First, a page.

Masked student looks into microscope.

Student Dailyn Jones conducts research in Dr. Ryan Udan’s lab.

Udan: Intelligent and kind

With the grant money, Udan will be able to pay undergraduate student researchers in his lab. He also has graduate student researchers who’ve worked with him on blood vessel research and participated in professional conferences.

“They’re actually learning how to do science,” he said. “Some of it’s physical, some of it’s mental and some of it’s organizational.”

Rachel Padget graduated from Missouri State in 2017 with a master’s in biology. She’s now pursuing a Ph.D. in translational biology, medicine and health at Virginia Tech and said she appreciated how much Udan cares about his students.

“Some of the techniques we used for our projects were very precise and delicate, and he was always patient with us and kind to us,” Padget said.

Udan stresses that lab time with the students is invaluable: “I really feel like I try to give them a comprehensive training experience.”

Further reading

Get a biology degree

Code talking: Shining a light on war-time heroes

With a childhood filled with rich cultural experiences like participating in powwows, a career in cultural anthropology was Dr. William Meadows’ childhood dream. From the age of 4, he wanted to interview people and go on archaeology digs to uncover the past all around him.  

Meadows, professor of anthropology and Native American studies at Missouri State University, works with many Native American tribes and cultures. He also studies Japan.

From a military family, early in his career he became interested with the military experience of indigenous peoples.

As he unearthed more about the ceremonies, music and art associated with these veterans, he discovered a largely unstudied area of history: code talkers from many Native American tribes. While the Navajo were well-known, over 30 other groups were not.

“I stumbled upon it myself,” Meadows said.

He was interviewing a Comanche World War II veteran, then in his 70s, when the man mentioned he served as a code talker.

“With the reality of mortality, I knew they wouldn’t be around to share their stories much longer,” Meadows said. “I dug in immediately interviewing all of the guys.”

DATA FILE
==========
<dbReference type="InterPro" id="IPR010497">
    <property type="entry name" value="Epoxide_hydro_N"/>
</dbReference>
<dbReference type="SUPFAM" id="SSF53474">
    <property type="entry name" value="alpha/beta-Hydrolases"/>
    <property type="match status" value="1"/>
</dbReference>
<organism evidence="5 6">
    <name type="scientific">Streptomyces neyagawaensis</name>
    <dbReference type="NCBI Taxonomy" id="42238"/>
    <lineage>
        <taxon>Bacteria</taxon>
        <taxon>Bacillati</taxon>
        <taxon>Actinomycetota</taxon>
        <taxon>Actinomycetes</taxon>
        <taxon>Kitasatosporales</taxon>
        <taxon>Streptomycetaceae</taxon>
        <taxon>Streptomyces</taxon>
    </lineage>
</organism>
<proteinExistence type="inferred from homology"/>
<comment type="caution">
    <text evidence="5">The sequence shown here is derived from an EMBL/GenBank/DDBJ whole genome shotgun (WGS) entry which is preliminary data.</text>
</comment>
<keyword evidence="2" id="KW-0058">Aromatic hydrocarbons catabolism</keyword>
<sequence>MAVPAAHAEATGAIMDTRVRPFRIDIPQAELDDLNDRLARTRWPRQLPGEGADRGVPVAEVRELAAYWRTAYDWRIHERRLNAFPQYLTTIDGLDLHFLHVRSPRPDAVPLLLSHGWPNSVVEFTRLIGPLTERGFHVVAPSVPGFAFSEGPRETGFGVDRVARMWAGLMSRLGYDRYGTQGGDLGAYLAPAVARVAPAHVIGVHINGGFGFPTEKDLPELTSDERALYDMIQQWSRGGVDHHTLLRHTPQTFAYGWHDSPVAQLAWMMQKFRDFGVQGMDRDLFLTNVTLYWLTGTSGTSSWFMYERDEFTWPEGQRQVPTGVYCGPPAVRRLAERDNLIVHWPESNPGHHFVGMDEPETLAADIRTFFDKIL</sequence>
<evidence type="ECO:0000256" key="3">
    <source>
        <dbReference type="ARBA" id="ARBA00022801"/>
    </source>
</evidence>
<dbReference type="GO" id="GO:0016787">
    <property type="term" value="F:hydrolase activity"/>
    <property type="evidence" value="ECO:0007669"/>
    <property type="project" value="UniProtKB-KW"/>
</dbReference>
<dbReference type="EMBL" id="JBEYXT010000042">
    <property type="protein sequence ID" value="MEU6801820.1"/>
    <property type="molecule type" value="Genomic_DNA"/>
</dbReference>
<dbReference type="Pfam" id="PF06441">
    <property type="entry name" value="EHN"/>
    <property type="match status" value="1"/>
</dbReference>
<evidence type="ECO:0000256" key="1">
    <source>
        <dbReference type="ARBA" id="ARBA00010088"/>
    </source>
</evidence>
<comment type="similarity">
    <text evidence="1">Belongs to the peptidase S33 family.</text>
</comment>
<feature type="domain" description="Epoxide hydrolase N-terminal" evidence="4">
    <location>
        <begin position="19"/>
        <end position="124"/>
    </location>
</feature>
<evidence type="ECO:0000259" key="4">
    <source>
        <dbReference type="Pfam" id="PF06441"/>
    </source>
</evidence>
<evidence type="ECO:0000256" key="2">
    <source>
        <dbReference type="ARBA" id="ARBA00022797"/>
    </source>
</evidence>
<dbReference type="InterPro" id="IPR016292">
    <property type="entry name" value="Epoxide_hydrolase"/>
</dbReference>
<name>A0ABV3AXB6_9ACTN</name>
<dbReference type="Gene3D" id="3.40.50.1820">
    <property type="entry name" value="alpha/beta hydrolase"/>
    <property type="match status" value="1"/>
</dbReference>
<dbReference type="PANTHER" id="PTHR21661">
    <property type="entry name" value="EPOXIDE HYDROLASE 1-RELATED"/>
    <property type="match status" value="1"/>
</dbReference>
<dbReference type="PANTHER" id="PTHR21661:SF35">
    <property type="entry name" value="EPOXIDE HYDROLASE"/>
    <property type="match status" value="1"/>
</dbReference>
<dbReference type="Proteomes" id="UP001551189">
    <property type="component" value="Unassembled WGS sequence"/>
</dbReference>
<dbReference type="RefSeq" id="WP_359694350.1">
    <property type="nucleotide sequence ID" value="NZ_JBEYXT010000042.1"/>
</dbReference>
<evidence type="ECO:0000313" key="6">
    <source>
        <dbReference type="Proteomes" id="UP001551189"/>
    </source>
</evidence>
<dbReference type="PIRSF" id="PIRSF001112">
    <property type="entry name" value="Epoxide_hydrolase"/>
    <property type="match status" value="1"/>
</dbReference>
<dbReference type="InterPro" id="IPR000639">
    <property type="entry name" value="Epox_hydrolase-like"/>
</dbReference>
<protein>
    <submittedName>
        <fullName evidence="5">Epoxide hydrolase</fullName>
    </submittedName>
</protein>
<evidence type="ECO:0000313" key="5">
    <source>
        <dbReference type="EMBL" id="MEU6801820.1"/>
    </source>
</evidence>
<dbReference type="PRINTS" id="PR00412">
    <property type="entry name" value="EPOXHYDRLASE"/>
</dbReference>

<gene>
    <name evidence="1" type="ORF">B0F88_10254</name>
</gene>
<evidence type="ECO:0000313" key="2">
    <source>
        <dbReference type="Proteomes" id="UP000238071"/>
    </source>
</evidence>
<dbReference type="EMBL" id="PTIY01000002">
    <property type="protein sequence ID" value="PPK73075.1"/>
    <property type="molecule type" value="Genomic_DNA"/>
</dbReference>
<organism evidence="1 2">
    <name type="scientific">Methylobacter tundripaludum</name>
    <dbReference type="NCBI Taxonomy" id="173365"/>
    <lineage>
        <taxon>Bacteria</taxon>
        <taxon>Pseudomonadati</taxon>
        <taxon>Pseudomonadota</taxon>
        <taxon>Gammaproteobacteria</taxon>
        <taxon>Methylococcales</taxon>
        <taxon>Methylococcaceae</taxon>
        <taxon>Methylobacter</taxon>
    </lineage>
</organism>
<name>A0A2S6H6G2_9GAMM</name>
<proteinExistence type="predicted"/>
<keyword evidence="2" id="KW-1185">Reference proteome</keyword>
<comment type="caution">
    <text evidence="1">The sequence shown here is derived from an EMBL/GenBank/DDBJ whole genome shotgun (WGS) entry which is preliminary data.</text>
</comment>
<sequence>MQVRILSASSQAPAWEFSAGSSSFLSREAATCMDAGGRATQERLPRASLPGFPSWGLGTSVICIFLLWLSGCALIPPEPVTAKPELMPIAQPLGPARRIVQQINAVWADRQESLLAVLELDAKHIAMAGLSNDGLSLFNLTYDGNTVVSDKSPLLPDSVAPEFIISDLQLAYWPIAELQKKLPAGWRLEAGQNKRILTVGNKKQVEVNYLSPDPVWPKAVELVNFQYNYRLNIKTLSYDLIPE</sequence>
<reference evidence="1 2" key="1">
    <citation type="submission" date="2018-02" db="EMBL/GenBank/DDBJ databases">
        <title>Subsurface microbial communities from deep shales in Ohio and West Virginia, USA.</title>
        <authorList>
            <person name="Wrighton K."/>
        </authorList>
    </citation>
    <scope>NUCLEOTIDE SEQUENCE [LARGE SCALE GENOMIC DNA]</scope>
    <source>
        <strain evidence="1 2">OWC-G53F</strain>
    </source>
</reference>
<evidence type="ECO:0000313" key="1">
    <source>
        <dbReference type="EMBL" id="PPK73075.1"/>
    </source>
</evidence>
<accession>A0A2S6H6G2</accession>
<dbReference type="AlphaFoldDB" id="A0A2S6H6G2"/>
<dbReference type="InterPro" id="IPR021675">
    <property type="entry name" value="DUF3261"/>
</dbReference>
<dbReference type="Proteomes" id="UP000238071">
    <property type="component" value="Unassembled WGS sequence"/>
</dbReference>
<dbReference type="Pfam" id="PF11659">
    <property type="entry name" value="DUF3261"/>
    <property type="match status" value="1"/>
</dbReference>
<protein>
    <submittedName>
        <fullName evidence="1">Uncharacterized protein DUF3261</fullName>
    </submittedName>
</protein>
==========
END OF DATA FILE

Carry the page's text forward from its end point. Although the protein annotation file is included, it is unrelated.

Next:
Vanessa Jennings speaks with group of students in her home.

As part of an ethnographic field school, students interview Vanessa Jennings of the Kiowa tribe.

This tenacity to uncover more and the humility to pivot directions to preserve important cultural experiences earned Meadows respect from many tribes, according to Vanessa Jennings. She is a Kiowa U.S. National Heritage Fellow.

“It is amazing to watch him record and document ancient information from these elders,” Jennings said. “Each bit is more information for the unborn generations to learn of our beautiful Kiowa culture.”

Bust of Native American

Dr. Bill Meadows takes his students to museums and memorials that honor Native Americans.

Congressional recognition

Much of what the general public knows about the code talkers’ contributions to military action has only been exposed in the last 20 years. This coincides with Meadows’ publications and the production of the film “Wind Talkers.”

“A lot of them had blessing ceremonies done before they left. Some carried traditional medicines into combat. They’ve shared the songs that were sung for them.”

In fact, Meadows testified before Congress in 2004. This contributed to the passage of the 2008 Native American Code Talkers Act. This act awarded congressional medals for all code talkers of both world wars.

Lobbyists distributed Meadows’ books to senators and representatives to educate and persuade them to provide recognition for other tribes. After hearing sufficient evidence, Congress can honor other groups in the future under the same act.

“The code talkers never went looking for this recognition,” it was their tribes, relatives, scholars and others, Meadows said.